Meebo’s Jen: How to Find Hard-to-Find Talent

At GigaOM’s recent Structure 08 event, Meebo co-founder and engineering chief, Sandy Jen, joined a panel to talk about scaling your computing infrastructure for explosive growth. Jen also spoke with Found|READ, this time to offer founders tips on how to overcome what she calls the internal scaling challenge: hiring.

Meebo launched in September 2005, when it unveiled the first Ajax application that allowed users to access several instant messaging clients (AIM, Jabber, Google Talk, etc.) from its home page. Back then, Jen and co-founders Seth Sternberg and Elaine Wherry were bootstrapping, even using personal credit cards to lease the three servers they needed in order to launch. With no money left over for marketing, they went guerrilla. Read More about Meebo’s Jen: How to Find Hard-to-Find Talent

What Makes Gaming Social?

While it may temping to lump every game that has chat or a shared leaderboard under the social gaming umbrella, to do so muddies the water of a category that just may be the natural progression from social networking. It’s time to define what we mean by social gaming, so that we can better focus on the actual value we are creating for the players themselves — and avoid the trap of slapping a sparkly new phrase on any gaming startup that wanders onto the scene.

Geek Out: How Facebook Scales Chat

Neither Om nor I are shy about talking infrastructure, but the High Scalability blog has gone totally geek and parsed the details of how Facebook plans to scale its new Jabber chat service to 70 million members using a hella lot of servers and Erlang. As Sandy Jen over at Meebo can tell you, chat is a challenge to scale because it requires a constantly open connection to the servers and low latency. That’s a recipe for a lot of hardware and some flexible architecture. Good thing Facebook has $100 million to spend, but bad news for the firm if the money spigot closes.

GigaOM Daily: MySpace Mobile Launches, Meebo Money & More

[qi:083] MySpace Mobile is now live at You can do most of things you do on MySpace via the mobile page like Reading, composing and replying to MySpace Messages, viewing photo albums and posting comments or blog entries. During the beta phase, MySpace Mobile Web was getting about a million unique visitors per day, the company claims.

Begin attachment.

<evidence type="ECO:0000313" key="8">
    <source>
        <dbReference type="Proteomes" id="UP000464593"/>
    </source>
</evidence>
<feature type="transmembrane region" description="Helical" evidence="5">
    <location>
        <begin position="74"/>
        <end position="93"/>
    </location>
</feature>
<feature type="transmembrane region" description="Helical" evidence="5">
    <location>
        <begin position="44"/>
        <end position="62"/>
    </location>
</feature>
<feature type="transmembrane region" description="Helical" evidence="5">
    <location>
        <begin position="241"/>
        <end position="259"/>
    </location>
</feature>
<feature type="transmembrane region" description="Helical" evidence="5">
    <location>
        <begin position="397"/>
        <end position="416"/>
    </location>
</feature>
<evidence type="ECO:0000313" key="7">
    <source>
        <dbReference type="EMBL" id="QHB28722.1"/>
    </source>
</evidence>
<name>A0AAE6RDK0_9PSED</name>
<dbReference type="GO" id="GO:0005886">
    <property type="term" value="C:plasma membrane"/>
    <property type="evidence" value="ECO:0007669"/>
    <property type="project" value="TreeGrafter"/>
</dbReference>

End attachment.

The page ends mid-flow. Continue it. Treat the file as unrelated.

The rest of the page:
[qi:115] Meebo raising another $25-to-$30 million at a valuation of $250 million? Matt Marshall thinks that in the current economic environment it is going to be hard for the company to get the money. He forgets Meebo’s backers include generous folks at DFJ.

[qi:011] Jack Meyers says “Media Industry is in an Unprecedented State of Economic Disarray.” I would say that is an understatement. “The focus instead, it seems, is on advertising as a commodity rather than advertising as a tool for building brand awareness and sales.”

[qi:020] Sick & Tired of seeing the Universal Service Fund (USF) phone tax revenues go waste and spent on illogical projects? Then speak up at Cap The Fund. By the way, USF phone tax is set to jump in the second quarter of 2008 from 10.2 percent to 11.3 percent of carrier revenues collected from phone consumers.

[qi:006] This overwhelming need to couch everything we are doing these days in terms of these so-called new social media might be fine as a way to create a new business niche as companies try desperately to use any available trick to gain market share; but really do companies – or people for that matter – need this new media they way they are being led to believe. [WinExtra by Steve Hodson]

Will It Scale?

That was the question asked of the four panelists on Monday’s Scalability Boot Camp Panel at South by Southwest. The panelists, who represented various consumer sites, all said that at some point in their online ventures the answer to that question was no. As a result they’ve ended up learning how to build network architectures that can support a large number of users.

One way (are you listening Yahoo?) was to restrict launches by making them available to a limited amount of people over a fixed period of time, because no one server can handle all the users of a site hopping on all at once. Another was to figure out what your users want before trying to figure out your network architecture. Blaine Cook of Twitter confessed that when they launched their service, no one was sure what people would use it for, calling it the worst idea ever.

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Meebo Grows Up, Goes Beyond IM Roots, Launches Platform

[qi:006] Meebo, the Mountain View, Calif.-based start-up that popularized web-based instant messaging, is celebrating its second anniversary today. The three-person company we first wrote about in September 2005 is growing up literally and figuratively. The company is expanding beyond its instant messaging roots and is now embracing realtime interactions via what co-founder Seth Sternberg described as Meebo Platform.

The company is offering application programming interface (API) to its community of web-based IM users that will allow developers to write essentially widgets to the Meebo platform. Sternberg described this as a move to go beyond the IM and embrace “real time interactions” around your pre-existing social network, “your buddy list.” [Screen Shots below the fold]

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